Our Angular package is here to help you localize and translate your Angular applications.
👋 Say goodbye to complicated XLF files and enjoy our translation interface!

Once you’ve installed it and configured your project, prepare your code using the Angular’s i18n syntax (see below), run npm run translation:sync or yarn translation:sync to push your translatable text to and invite translators to our interface.

Angular illustration

Angular’s internationalization (i18n) syntax

Simply update the translatable parts of your code using the official Angular i18n syntax, summarized below with a few examples.

Syntax in component templates (i18n attribute)

<!-- The i18n attribute is your friend -->
<h1 i18n>Welcome to our Angular application!</h1>

<!-- Specifying a context -->
<h1 i18n="Welcome message|">Welcome to our app!</h1>

<!-- Variable interpolation -->
<!-- Translators will see "Hi {name}, welcome to your dashboard!" -->
<p i18n>Hi {{ name }}, welcome to your dashboard!</p>

<!-- Simple HTML tags -->
<!-- Translators will see "Text with <1>HTML</1> tags." -->
<p i18n>Text with <em>HTML</em> tags.</p>

<!-- Nested HTML tags -->
<!-- Translators will see "Text with a <1><2>partly-emphasized</2> link</1>." -->
<p i18n>Text with a <a href="#"><em>partly-emphasized</em> link</a>.</p>

<!-- Translatable attribute -->
<img [src]="cat.png" i18n-alt alt="A fluffy cat" />

<!-- Translatable attribute with a context specified -->
<img [src]="cat.png" i18n-alt="Alt. text for image|" alt="A fluffy cat" />

<!-- ICU plural form -->
<!-- Translators will see "There are no cats", "There is one cat", "There are {x} cats" -->
<p i18n>{count, plural,
  =0 {There are no cats}
  one {There is one cat}
  other {There are {{count}} cats}

Syntax in component classes or functions ($localize `text`)

// Simple use of the $localize function
let text = $localize `Welcome to our Angular application!`;

// Specifying a context
let text = $localize `:Welcome message|:Welcome to our app!`

// Variable interpolation
// Translators will see "Hi {name}, welcome to your dashboard!"
let text = $localize `Hi ${name}, welcome to your dashboard!`

Learn more about the syntax and read our recommendations on our GitHub Repository.

Relax, we handle plural forms for you

Pluralization can be complicated to manage, for you and your translators, because the rules vary depending on the target locales. That’s why we solve this pain for you.

Instead of having to translate cryptic segments like this one…

{count, plural, 
  =0 {There are no cats} 
  one {There is {{count}} cat } 
  other {There are {{count}} cats}}

…your translators will see the following in our interface:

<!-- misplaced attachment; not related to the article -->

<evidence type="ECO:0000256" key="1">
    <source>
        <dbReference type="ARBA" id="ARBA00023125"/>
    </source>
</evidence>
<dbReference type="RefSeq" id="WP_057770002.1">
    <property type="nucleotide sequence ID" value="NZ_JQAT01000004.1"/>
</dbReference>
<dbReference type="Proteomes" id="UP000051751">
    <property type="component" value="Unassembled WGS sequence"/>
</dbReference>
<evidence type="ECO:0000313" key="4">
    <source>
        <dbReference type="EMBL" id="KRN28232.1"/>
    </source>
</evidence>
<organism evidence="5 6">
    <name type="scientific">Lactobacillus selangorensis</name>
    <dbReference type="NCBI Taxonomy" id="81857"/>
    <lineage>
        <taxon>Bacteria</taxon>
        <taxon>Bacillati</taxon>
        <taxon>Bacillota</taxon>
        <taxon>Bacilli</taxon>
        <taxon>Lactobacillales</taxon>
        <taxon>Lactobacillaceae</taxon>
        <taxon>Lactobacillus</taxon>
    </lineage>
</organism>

Plural forms example for Russian

In this example, the target language is Russian, which has more plural forms than English:

  • “one” is for 1, 21, 31, 41, 51, etc.
  • “few” is for 2~4, 22~24, 32~34, etc.
  • “other” is for 5~19, 100, 1000, etc.

Small improvements like this can make a big difference, by eliminating plural errors which can be difficult to detect and correct within your application.

You can find all the rules governing plurals as applied by, together with the suggested examples, on this List of Languages and their Plural Cases.

Why use for your Angular app?

We simplify the translation process, for you and your translators, with useful features such as machine-translation (using Google Translate or DeepL), easy keyboard shortcuts, the use of tags and comments, translation memory and segment history.

How this package works

We rely on Angular’s extract-i18n command (xi18n for Angular version <= 10) , which extracts translatable text from your application to a XLF file (messages.xlf). We parse this file and send the source keys to our platform for your translators to work on. If you already have a translated XLF file (ex: for French) before running our init process, we also parse it to import your translations to our platform.

Further reading

  • Check out our GitHub repository for more details about our package (installation, configuration, usage).
  • Explore Angular’s official i18n guide to set your application up properly.

Need help or have a question? Feel free to write us on and we’ll gladly provide assistance.

You can now use DeepL alongside Google Translate to automatically translate your applications. DeepL is a machine translation service which uses neural networks trained from the Linguee database.

DeepL Logo

Blind tests conducted by DeepL have ranked it well above other competitor machine-translation solutions. This is backed up by the quality of the translations produced, which are found to be more subtle and precise.

Depending on the case, and their availability, you can therefore use DeepL or Google Translate for each of your target languages. This applies to both the machine-translation used in the synchronization process, and to the suggestions offered to the translators as they work.

DeepL or Google Translate for Target Languages

You can find a list of all the languages supported by DeepL on our languages page.

High Speed Machine Translation

In adding this feature, we took the opportunity to radically speed up the machine translation process.

It is now possible to automatically translate up to 400 segments per second during a synchronization. This means that a project with 100 additional sentences to translate into 20 languages will only take 5 seconds of synchronization time to auto-translate.

This is 10 times faster than our previous auto-translation times, and goes hand in hand with the constant speed improvements you are probably already aware of.